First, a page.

Among older adults, health-related quality of life (HRQoL) and falls are associated. Generic patient-reported outcomes measures (PROMs) assess individual’s HRQoL. The role for PROMs, a potential tool for predicting subsequent falls, remains under-explored. Our primary aim was to determine whether a baseline PROMs assessment of HRQoL may be a useful tool for predicting future falls.
A secondary analysis of a 12-month randomized clinical trial (RCT) of a home-based exercise program among 344 adults (67% female), aged ≥ 70 years, with ≥ 1 falls in the prior year who were randomized (1:1) to either a home-based exercise program (n = 172) or usual care (n = 172). A negative binomial regression model with total falls count as the dependent variable evaluated the main effect of the independent variable–baseline HRQoL (measured by the Short-Form-6D)–controlling for total exposure time and experiment group (i.e., exercise or usual care) for the total sample. For the usual care group alone, the model controlled for total exposure time.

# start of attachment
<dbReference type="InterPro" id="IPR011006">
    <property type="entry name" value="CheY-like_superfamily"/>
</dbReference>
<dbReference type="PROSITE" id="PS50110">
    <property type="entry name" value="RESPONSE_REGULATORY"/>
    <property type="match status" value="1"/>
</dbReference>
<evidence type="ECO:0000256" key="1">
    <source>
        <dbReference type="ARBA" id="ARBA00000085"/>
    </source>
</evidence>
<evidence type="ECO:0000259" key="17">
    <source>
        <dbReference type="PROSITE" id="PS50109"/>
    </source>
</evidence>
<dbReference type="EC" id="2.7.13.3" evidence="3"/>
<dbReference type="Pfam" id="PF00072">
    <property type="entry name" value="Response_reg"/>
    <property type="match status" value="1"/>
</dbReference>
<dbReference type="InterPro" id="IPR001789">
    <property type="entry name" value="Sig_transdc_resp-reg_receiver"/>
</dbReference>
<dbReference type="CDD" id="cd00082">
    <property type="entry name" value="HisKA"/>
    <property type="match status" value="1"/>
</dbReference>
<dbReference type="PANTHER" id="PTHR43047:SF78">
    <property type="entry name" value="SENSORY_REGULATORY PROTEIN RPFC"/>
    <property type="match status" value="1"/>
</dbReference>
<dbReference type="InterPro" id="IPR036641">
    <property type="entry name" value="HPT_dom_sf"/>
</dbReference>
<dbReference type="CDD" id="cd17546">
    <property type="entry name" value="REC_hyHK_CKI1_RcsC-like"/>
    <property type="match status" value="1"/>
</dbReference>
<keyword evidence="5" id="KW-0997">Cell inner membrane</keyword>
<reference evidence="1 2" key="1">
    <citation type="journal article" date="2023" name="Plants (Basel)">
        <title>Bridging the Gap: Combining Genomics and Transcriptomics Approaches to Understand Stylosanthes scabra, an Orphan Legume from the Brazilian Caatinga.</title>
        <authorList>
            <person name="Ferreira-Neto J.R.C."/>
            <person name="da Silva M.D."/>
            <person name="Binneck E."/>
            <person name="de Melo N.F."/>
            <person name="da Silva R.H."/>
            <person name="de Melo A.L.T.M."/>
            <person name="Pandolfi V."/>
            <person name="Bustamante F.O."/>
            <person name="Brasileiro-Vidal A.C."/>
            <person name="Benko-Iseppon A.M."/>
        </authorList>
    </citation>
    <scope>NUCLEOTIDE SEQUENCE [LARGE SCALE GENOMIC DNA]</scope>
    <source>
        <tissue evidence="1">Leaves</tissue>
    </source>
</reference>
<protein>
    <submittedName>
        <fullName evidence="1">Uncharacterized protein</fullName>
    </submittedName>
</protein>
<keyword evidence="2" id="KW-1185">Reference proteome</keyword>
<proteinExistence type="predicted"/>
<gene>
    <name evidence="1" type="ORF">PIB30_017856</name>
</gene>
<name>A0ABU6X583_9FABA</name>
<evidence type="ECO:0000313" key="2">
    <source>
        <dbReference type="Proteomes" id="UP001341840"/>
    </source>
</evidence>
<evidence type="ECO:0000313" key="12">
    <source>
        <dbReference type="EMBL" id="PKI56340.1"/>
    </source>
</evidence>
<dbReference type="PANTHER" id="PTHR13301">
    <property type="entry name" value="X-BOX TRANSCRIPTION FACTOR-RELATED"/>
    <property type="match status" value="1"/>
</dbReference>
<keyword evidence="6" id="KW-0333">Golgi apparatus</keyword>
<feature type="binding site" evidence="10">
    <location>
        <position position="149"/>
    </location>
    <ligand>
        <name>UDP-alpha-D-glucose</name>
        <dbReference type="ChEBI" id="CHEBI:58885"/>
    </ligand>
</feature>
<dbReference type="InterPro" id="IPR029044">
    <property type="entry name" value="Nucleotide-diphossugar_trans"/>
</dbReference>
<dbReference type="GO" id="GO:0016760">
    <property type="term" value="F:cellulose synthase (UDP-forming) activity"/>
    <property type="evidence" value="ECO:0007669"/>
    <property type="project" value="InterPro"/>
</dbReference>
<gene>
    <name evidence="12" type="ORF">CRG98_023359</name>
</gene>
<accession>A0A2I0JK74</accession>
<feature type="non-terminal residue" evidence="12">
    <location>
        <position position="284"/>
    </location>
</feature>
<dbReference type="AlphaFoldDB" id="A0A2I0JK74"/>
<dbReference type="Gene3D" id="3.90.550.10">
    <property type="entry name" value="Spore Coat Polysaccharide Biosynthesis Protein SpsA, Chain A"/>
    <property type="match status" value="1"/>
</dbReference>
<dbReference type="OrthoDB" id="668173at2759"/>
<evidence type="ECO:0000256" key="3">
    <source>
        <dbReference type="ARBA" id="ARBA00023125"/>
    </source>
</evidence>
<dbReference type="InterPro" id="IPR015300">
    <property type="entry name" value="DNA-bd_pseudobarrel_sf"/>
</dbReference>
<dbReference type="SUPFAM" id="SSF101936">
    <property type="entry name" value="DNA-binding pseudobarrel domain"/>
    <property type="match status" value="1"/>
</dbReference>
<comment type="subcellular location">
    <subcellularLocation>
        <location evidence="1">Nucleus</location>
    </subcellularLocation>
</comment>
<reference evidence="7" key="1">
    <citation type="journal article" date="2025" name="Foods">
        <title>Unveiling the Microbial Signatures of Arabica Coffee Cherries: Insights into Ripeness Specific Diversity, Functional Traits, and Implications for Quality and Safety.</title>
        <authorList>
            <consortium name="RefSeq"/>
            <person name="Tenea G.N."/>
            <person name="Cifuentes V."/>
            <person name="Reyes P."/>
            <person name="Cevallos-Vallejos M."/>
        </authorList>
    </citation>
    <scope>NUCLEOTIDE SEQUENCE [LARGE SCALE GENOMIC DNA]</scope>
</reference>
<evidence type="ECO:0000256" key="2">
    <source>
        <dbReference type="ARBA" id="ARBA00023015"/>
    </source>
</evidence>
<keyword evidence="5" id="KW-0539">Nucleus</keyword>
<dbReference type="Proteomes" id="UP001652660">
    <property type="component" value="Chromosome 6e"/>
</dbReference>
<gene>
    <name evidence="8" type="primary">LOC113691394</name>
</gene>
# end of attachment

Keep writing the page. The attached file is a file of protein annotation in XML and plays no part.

For the total sample, the rate of subsequent total falls was significantly predicted by baseline HRQoL (IRR = 0.044; 95% CI [0.005–0.037]; p = .004). For the usual care group, findings were confirmed with wider confidence intervals and the rate of prospective total falls was significantly predicted by baseline HRQoL (IRR = 0.025; 95% CI [0.001–0.909]; p = .044).
These findings suggest the ShortForm-6D should be considered as part of falls prevention screening strategies within a Falls Prevention Clinic setting.
Trial Registrations ClinicalTrials.gov Protocol Registration System. Identifier: NCT01029171; URL: https://clinicaltrials.gov/ct2/show/NCT01029171. Identifier: NCT00323596; URL: https://clinicaltrials.gov/ct2/show/NCT00323596.